In this video demo, Philip Newman and Christopher Brotsos from the InfoPath program management team show how you can use Team Foundation Server (TFS) to manage source control for your InfoPath forms with code.
Team Foundation Server (TFS) is an effective repository and source control program for your InfoPath solutions. Teams add InfoPath forms and their related Visual Studio Tools for Applications (VSTA) projects to TFS, and then proceed to collaborate on the overall solution. Form designers focus on adding controls, rules, and layouts to their local copy of a form while developers add C# or Visual Basic .NET code to their local copy of a form code project. Then, by using the TFS visual tooling environment, designers and developers can easily merge their changes together into a complete InfoPath solution.
There are, however, some best-practices that you should, and in some cases must, implement in order to be successful.
If your team plans to collaborate on an InfoPath solution, ensure all contributors work within a directory that everybody in the team can access via the same path. For example, use a common mapped drive, a UNC path, or as in the video, a local path that can be the same for all users of the project. In the video, we specifically used:
InfoPath’s default root directories, for XSNs and VSTA projects, fall under %USERPROFILE%. Because the %USERPROFILE% directory has a different name for each user, it will not be accessible through a common path for all those contributing to the project.
When you collaborate on an InfoPath solution, you should work with the XSN component files themselves, and not the XSN. When you add a control, rule, or new attribute to a form it is common for more than one component file in the XSN to be updated. If you work with the XSN, and not the component files, the template will be treated as a binary object. Most source control programs do not let you diff and merge changes to binary objects, and without this granular view/control of the XSN, you will not be able to successfully collaborate with your teammates.
To work with the XSN component files, setup the local workspace and save/export the files as follows:
It’s likely that your existing project is not already configured according to the requirements. So, make a backup of said project(s), and then change the configuration to support a shared design environment.
Before Philip and I opened the XSF in design mode, you saw us remove the read-only property from the %Project Directory% instead of executing a check-out in TFS to remove the TFS file lock. Executing a check-out in TFS is not best-practice when working with an InfoPath project because InfoPath 2010 needs access to all of the component files during design mode. Likewise, you also saw Philip execute an atomic check-out/check-in before he updated the repository with the date field and validation rule he added. TFS won’t let you check-in until you check-out, so the two commands should be executed in sequence in order to successfully check-in updated files. (Note: I didn’t check my code into TFS in the video, but if I had, I would also have executed a check-out followed immediately by a check-in).
Configure TFS to check-in your DLLs and PDBs. In a standard Visual Studio project, this isn’t necessary because DLLs and PDBs can be built dynamically at build-time. InfoPath also generates DLLs and PDBs dynamically, but it also lists said files in the template manifest. As such, if the DLLs and PDBs aren’t in the %XSN Components Directory% then the Designer will fail to open with a schema validation error.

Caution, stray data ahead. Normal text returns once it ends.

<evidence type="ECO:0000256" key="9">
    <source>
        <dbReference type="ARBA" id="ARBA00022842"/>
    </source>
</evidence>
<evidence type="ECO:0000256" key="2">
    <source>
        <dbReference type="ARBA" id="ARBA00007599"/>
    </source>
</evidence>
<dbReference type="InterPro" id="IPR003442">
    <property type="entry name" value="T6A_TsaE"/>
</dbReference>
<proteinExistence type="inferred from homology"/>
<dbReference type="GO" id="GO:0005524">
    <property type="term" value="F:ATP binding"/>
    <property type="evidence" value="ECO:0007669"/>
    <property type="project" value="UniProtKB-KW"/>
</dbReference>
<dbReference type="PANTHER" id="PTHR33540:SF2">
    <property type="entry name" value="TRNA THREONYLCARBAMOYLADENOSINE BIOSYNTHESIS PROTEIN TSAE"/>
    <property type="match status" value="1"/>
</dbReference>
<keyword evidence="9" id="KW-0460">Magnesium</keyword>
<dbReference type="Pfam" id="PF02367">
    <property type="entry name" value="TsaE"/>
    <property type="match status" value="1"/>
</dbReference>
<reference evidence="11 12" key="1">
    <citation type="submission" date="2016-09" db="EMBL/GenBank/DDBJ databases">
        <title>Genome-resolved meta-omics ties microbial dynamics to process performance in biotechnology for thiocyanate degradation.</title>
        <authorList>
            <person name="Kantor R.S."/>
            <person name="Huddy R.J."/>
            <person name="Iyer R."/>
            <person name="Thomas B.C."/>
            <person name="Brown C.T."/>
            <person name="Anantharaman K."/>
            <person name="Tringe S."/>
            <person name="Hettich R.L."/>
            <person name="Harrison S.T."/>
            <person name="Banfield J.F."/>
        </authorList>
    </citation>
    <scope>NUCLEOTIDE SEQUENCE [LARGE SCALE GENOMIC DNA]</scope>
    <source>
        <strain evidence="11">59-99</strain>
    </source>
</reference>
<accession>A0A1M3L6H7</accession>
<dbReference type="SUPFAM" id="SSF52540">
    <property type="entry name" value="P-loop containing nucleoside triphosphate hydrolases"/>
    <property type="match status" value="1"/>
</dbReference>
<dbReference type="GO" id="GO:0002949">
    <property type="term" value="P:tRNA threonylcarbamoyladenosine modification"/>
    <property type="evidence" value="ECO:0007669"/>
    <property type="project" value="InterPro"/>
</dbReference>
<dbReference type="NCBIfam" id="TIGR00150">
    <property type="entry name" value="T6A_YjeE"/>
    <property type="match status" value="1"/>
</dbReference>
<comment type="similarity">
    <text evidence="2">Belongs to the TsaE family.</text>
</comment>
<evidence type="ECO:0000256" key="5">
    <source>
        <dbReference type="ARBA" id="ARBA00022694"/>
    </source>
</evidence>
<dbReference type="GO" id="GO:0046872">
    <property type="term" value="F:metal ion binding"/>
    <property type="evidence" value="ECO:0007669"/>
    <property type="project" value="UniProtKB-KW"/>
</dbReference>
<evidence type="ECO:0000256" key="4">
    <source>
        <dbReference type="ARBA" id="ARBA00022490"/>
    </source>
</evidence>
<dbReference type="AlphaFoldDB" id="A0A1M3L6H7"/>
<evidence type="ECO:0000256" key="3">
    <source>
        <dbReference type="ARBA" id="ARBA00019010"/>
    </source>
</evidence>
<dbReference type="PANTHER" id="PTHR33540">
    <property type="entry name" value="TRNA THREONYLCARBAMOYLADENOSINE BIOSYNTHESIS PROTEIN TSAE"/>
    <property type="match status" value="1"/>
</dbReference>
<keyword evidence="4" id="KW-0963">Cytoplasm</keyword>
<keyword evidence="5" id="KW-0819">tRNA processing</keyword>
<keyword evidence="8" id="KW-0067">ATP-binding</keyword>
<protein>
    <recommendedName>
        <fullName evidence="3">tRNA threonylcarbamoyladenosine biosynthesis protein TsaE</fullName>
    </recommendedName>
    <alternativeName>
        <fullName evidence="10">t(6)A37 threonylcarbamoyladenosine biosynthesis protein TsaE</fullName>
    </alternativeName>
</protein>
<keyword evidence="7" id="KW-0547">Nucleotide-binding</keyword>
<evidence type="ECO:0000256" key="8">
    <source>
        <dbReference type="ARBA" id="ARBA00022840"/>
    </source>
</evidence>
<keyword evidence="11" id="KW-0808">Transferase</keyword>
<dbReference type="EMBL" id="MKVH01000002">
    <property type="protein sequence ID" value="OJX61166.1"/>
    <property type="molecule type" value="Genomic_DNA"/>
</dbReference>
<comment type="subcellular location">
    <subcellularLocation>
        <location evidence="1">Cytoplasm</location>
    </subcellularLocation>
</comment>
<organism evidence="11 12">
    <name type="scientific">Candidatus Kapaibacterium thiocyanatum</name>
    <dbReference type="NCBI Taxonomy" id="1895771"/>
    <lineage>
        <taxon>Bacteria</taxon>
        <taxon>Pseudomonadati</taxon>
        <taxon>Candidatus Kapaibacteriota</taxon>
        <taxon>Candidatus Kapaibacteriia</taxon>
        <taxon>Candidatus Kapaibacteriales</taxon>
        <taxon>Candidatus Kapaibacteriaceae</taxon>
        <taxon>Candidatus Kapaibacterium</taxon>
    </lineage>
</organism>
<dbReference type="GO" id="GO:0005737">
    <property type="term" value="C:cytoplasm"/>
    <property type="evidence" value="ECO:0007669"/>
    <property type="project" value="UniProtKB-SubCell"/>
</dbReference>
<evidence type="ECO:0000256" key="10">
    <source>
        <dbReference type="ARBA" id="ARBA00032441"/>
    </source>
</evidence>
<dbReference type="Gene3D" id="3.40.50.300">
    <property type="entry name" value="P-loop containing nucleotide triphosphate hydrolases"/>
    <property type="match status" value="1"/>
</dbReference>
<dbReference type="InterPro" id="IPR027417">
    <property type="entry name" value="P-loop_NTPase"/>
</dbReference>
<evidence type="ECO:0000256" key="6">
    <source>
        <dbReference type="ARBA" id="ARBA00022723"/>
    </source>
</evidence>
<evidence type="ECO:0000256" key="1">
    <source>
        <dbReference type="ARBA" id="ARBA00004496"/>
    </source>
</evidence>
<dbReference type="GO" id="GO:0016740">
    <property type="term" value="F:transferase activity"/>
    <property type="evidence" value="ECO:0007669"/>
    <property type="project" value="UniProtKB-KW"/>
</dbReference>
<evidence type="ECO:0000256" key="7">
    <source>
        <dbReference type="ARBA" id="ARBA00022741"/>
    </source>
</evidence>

Avoiding conflicts with the schema, control properties, and the layout of a form can be managed by maintaining the following best practices in your team:
Apache SVN works equally as well for collaborating on InfoPath form templates and their related VSTA projects. If the guidelines in this post are followed, your team can use SVN as a repository and source control management solution in the same way as Visual Studio Team Foundation Server. Each version control solution has its own benefits and caveats though, and you should evaluate each to determine which solution works best for your team. As an example: SVN doesn’t apply file locks to local copies of projects; its check-in/check-out paradigm differs from TFS. So, your team may find the file management aspects of SVN more intuitive and efficient. On the other hand, you will likely conclude that the CLI is the best choice for managing your project with SVN, and as such, you will lose the graphical/auto merge feature. Again, experiment, evaluate, and choose the solution which works best for your team.
InfoPath makes designing forms easy, and it provides you with a managed object model and access to the .NET Framework. This programmability support is available so that you can extend your forms into a variety of scenarios on the client and SharePoint. As your projects grow in size and complexity, you will find that using a managed repository is a quick and effective way for sharing solution amongst multiple developers and designers.
One more thing, and I say this with all possible respect: The repetitive use of the phrase "go ahead" 20-30 times in a 10 minute video makes for an office-space metaphor that is borderline painful to watch to completion.
Philip & Christopher,
I found I wasn't able to save the XSF file even when the component files were not checked out and while Read-Only unchecked for all files. I've described the problem here where you might consider commenting:
Philip & Christopher,
I was really excited when I found your video... because it will solve a problem I have been struggling with... I have access to TFS 2010. I am using VS2012 in conjunction with InfoPath Designer 2013 for the development of an InfoPath 2010 form. Is it still possible to keep the code for a InfoPath 2010 form stored in TFS Version Control?